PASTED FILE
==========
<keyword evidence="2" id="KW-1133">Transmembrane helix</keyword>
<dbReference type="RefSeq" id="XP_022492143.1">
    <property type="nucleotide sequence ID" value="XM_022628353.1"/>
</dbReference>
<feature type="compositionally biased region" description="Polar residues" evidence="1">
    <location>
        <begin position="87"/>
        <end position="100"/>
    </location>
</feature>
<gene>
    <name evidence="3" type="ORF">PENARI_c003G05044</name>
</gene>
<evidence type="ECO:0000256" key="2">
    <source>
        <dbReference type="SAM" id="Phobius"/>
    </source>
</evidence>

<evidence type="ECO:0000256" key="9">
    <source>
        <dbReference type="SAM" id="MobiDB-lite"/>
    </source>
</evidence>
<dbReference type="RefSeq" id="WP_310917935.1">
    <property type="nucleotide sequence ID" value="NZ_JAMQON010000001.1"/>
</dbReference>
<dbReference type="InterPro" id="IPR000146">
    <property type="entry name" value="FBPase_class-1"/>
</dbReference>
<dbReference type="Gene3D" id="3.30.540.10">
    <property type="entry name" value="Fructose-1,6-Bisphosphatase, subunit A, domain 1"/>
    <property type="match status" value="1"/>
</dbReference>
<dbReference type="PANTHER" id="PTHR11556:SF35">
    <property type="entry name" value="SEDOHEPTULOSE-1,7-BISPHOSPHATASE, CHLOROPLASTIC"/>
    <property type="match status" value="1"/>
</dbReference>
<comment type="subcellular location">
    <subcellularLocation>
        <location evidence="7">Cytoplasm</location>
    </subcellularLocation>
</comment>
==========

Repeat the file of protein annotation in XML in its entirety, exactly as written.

<keyword evidence="2" id="KW-1133">Transmembrane helix</keyword>
<dbReference type="RefSeq" id="XP_022492143.1">
    <property type="nucleotide sequence ID" value="XM_022628353.1"/>
</dbReference>
<feature type="compositionally biased region" description="Polar residues" evidence="1">
    <location>
        <begin position="87"/>
        <end position="100"/>
    </location>
</feature>
<gene>
    <name evidence="3" type="ORF">PENARI_c003G05044</name>
</gene>
<evidence type="ECO:0000256" key="2">
    <source>
        <dbReference type="SAM" id="Phobius"/>
    </source>
</evidence>

<evidence type="ECO:0000256" key="9">
    <source>
        <dbReference type="SAM" id="MobiDB-lite"/>
    </source>
</evidence>
<dbReference type="RefSeq" id="WP_310917935.1">
    <property type="nucleotide sequence ID" value="NZ_JAMQON010000001.1"/>
</dbReference>
<dbReference type="InterPro" id="IPR000146">
    <property type="entry name" value="FBPase_class-1"/>
</dbReference>
<dbReference type="Gene3D" id="3.30.540.10">
    <property type="entry name" value="Fructose-1,6-Bisphosphatase, subunit A, domain 1"/>
    <property type="match status" value="1"/>
</dbReference>
<dbReference type="PANTHER" id="PTHR11556:SF35">
    <property type="entry name" value="SEDOHEPTULOSE-1,7-BISPHOSPHATASE, CHLOROPLASTIC"/>
    <property type="match status" value="1"/>
</dbReference>
<comment type="subcellular location">
    <subcellularLocation>
        <location evidence="7">Cytoplasm</location>
    </subcellularLocation>
</comment>